The Role of Ensemble Theatre in Redefining 'Playwriting' and 'Writing for Performance' in the 21st Century

Lead Research Organisation: University of Kent
Department Name: Sch of Arts


British plays and playwrights have had a profound influence on other cultures and their understanding of drama and theatre. Although Shakespeare, Wilde and Shaw continue to grace the repertoires of theatres around the world, Edward Bond and Sarah Kane's more controversial works have also caused a significant impact internationally in the second half of the 20th century. Interestingly, Kane's imagery-rich texts were more readily received and given a more adventurous treatment by Central European directors than they were in the English-speaking world.

In the second half of the 20th century a practice known as 'devising' emerged in the Anglo-American context. The term refers to theatre-making practices which do not have an allocated playwright or a playtext at the centre of the process, but which use text as one of many ingredients in making a performance. Ensembles mixing theatre and dance such as DV8 or theatre and multimedia such as the Wooster Group are known for this method, as are Lecoq-trained Theatre de Complicite and the British performance company Forced Entertainment.

A significant contribution to the development of playwriting as a studio-based rather than study-based activity could be seen to have been made by the director Max Stafford-Clark and his rehearsal-based work with writers which began as part of his ensemble Joint Stock in the 1970s. This is complemented by examples of playwrights who work with ensembles not just as writers but as actors, directors and designers (Steven Berkoff, Howard Barker, Chris Thorpe, Adriano Shaplin). This research project therefore aims to investigate the role of the ensemble way of working in changing the nature - and potentially changing our understanding - of playwriting in the 20th and 21st century. Part of the investigation is also the nature of authorship in theatre and the increasing cross-over between the previously segregated practices of 'playwriting' and 'writing for performance'.

Although some British playwrights have worked with ensembles (David Hare, Caryl Churchill, Howard Barker), and many performers have written plays (Harold Pinter, Carl Grose, Tim Crouch); a perceived dichotomy between playwriting and performance-making as distinct areas of theatre-making activity has persisted in many cultures including the UK.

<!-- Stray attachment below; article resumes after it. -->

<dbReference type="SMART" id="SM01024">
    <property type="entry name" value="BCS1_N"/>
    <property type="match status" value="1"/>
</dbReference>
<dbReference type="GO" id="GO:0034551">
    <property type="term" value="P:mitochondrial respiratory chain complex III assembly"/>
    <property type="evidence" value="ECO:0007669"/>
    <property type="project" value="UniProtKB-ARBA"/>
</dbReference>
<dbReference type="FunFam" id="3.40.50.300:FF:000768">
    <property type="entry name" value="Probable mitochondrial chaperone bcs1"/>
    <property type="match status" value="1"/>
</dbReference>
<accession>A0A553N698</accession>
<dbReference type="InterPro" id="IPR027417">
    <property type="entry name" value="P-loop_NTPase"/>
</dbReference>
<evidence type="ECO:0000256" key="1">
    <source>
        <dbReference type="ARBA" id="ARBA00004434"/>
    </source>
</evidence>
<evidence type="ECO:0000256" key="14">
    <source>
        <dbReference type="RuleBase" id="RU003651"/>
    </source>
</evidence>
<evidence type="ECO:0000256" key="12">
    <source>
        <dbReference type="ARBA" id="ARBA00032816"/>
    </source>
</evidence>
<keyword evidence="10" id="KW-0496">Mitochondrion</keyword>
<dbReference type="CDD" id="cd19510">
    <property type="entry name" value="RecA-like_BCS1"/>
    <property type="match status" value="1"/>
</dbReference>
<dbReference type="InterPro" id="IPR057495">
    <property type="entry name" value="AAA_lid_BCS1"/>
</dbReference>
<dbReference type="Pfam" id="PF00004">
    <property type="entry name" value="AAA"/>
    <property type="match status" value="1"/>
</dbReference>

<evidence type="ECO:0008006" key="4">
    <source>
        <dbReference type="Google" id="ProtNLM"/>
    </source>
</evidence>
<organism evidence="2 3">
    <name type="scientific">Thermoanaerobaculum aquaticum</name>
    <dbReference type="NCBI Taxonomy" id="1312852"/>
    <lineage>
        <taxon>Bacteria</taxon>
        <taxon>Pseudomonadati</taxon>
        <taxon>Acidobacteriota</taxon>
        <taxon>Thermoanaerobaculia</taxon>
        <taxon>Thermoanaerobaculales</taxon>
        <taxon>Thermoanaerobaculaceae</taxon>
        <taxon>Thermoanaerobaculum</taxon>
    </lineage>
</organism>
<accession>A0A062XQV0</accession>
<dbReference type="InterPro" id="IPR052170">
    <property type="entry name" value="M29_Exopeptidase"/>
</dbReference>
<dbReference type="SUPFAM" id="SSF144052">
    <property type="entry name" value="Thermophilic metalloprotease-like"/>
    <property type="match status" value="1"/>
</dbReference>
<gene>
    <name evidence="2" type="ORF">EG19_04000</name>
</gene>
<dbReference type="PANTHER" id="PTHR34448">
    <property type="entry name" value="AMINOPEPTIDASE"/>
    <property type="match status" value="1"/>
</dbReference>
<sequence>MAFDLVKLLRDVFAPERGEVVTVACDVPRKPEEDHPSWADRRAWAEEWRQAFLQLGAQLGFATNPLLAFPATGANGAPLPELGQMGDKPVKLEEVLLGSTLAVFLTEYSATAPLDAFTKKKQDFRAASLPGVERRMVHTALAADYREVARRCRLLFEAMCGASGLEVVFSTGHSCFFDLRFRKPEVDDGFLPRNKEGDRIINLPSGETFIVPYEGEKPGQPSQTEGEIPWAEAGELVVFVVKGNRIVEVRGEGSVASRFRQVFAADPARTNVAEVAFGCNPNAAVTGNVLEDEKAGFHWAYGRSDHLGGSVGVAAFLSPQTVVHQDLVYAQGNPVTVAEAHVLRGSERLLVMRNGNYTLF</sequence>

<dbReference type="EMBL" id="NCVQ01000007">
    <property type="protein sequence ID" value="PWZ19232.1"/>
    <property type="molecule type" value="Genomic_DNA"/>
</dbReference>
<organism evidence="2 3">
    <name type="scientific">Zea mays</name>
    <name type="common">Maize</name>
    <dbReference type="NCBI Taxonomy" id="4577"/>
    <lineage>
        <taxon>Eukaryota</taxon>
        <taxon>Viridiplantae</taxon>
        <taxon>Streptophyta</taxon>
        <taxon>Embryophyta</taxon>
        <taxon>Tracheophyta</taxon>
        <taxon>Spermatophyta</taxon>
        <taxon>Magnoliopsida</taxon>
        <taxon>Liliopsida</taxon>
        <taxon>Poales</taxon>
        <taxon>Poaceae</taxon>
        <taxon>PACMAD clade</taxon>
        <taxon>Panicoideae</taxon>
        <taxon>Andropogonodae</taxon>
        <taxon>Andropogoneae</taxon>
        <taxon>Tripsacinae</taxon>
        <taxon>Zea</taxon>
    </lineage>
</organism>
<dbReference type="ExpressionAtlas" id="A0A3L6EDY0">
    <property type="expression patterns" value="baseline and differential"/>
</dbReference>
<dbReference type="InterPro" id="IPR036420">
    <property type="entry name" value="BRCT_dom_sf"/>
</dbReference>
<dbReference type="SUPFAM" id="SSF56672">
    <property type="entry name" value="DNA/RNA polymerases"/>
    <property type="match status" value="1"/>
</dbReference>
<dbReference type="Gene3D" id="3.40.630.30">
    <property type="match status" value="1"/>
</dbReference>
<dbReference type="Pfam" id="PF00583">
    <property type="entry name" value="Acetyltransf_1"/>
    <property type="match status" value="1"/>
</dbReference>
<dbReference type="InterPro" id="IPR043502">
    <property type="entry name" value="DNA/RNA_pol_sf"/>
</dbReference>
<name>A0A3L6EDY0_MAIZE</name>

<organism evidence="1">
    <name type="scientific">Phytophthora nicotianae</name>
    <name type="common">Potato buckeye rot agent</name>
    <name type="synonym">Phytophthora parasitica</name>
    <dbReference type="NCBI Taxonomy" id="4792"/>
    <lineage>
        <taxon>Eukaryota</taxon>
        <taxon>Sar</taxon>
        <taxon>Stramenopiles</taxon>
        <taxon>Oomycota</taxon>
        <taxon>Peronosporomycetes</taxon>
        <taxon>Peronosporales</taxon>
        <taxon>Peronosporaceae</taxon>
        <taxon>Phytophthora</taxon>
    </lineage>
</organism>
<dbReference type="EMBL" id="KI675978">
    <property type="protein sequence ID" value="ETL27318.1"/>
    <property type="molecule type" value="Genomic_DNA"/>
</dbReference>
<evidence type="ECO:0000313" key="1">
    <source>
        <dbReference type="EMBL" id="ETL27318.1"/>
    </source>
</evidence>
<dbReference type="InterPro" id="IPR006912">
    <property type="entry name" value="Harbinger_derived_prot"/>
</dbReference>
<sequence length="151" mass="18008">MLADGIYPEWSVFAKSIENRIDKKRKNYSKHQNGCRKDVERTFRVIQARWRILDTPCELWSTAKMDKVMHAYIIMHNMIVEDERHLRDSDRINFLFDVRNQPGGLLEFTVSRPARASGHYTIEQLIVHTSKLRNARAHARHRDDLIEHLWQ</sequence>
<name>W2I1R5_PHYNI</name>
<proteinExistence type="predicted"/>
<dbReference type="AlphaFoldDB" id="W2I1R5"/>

This research project wishes to recognise the internationally emerging practice of writing which is entirely theatre and performance-oriented (such as the work of Kneehigh Theatre or Tim Crouch in the UK, Adriano Shaplin in the US and the collective of performance poets from Belgium, Ontroerend Goed). This writing is not motivated by meeting any literary standards and does not follow in the footsteps of classical poets. This writing is also not necessarily part of a devising process; it is a kind of dramaturgy which emerges from a kinaesthetic sensibility of a writer/performer (a quality which could also be re-ascribed to the actor/playwright Shakespeare himself).

By collecting and analysing testimonies from contemporary ensemble theatre-makers in Europe and the US, this project ultimately seeks to redress the understanding of playwriting as literature which emerged at the end of the 19th century, and to facilitate a wider understanding of the newly evolving functions of text and performance within contemporary theatre. On an empirical level, the project seeks to investigate the potential place of the playwright and text within an ensemble of theatre makers required to stage it. On an analytical and discursive level, the project will be concerned with various modes of the interplay between written text and live performance in contemporary theatre, with a view to a number of different genealogies which emerged in the 20th century in the Anglo-American context.

This will lead to three types of output: a monograph about Theatre-Making (Palgrave), a collection of interviews (Routledge) and a workshop package for practitioners.

Planned Impact

Even though the project is primarily motivated by a desire to address a conceptual shift in the contemporary understanding of writing in theatre, its purpose is mostly concerned with being able to reach a broad cross-section of scholars, practitioners and interested individuals. In these terms, the project aims to have impact not only on the individuals who might normally be expected to be interested in just playwriting or just performance-making, but precisely to facilitate an encounter between the two.

The research will span theatre-making practices which range from the Royal Shakespeare Company to Tim Crouch and from the Berliner Ensemble to Steppenwolf Theatre Company, Chicago. It is anticipated therefore that all of these subjects (who will contribute their first-hand testimonies to the project) will have a vested interest in it. The Royal Shakespeare Company is celebrating its 50 anniversary this year, and in 2013 the current Artistic Director Michael Boyd will mark the tenth anniversary at the helm of the company. I expect that this occasion will create opportunities for the two volumes to be launched as part of some of the associated celebrations (especially as my prior association with the company might make it possible to facilitate this).